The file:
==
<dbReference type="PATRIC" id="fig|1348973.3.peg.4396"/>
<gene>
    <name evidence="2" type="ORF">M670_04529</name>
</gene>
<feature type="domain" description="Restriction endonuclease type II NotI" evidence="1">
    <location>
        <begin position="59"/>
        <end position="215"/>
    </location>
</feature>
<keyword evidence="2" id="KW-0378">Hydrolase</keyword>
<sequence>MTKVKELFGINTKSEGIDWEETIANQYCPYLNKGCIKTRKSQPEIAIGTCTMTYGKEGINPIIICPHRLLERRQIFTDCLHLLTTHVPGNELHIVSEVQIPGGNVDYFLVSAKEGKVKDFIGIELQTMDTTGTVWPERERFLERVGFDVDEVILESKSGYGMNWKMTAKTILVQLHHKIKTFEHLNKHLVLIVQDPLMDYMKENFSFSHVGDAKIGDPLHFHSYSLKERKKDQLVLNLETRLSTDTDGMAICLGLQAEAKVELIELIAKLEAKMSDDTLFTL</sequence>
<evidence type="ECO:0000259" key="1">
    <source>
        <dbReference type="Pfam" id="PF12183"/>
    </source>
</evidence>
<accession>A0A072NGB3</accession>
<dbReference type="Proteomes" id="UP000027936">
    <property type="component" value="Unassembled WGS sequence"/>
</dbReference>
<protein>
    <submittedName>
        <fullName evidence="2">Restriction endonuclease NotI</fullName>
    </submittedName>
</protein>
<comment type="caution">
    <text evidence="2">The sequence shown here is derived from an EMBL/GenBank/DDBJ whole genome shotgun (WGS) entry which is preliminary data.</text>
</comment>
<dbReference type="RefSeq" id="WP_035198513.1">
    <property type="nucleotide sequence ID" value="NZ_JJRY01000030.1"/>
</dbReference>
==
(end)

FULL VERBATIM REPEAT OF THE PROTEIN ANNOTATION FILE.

<dbReference type="PATRIC" id="fig|1348973.3.peg.4396"/>
<gene>
    <name evidence="2" type="ORF">M670_04529</name>
</gene>
<feature type="domain" description="Restriction endonuclease type II NotI" evidence="1">
    <location>
        <begin position="59"/>
        <end position="215"/>
    </location>
</feature>
<keyword evidence="2" id="KW-0378">Hydrolase</keyword>
<sequence>MTKVKELFGINTKSEGIDWEETIANQYCPYLNKGCIKTRKSQPEIAIGTCTMTYGKEGINPIIICPHRLLERRQIFTDCLHLLTTHVPGNELHIVSEVQIPGGNVDYFLVSAKEGKVKDFIGIELQTMDTTGTVWPERERFLERVGFDVDEVILESKSGYGMNWKMTAKTILVQLHHKIKTFEHLNKHLVLIVQDPLMDYMKENFSFSHVGDAKIGDPLHFHSYSLKERKKDQLVLNLETRLSTDTDGMAICLGLQAEAKVELIELIAKLEAKMSDDTLFTL</sequence>
<evidence type="ECO:0000259" key="1">
    <source>
        <dbReference type="Pfam" id="PF12183"/>
    </source>
</evidence>
<accession>A0A072NGB3</accession>
<dbReference type="Proteomes" id="UP000027936">
    <property type="component" value="Unassembled WGS sequence"/>
</dbReference>
<protein>
    <submittedName>
        <fullName evidence="2">Restriction endonuclease NotI</fullName>
    </submittedName>
</protein>
<comment type="caution">
    <text evidence="2">The sequence shown here is derived from an EMBL/GenBank/DDBJ whole genome shotgun (WGS) entry which is preliminary data.</text>
</comment>
<dbReference type="RefSeq" id="WP_035198513.1">
    <property type="nucleotide sequence ID" value="NZ_JJRY01000030.1"/>
</dbReference>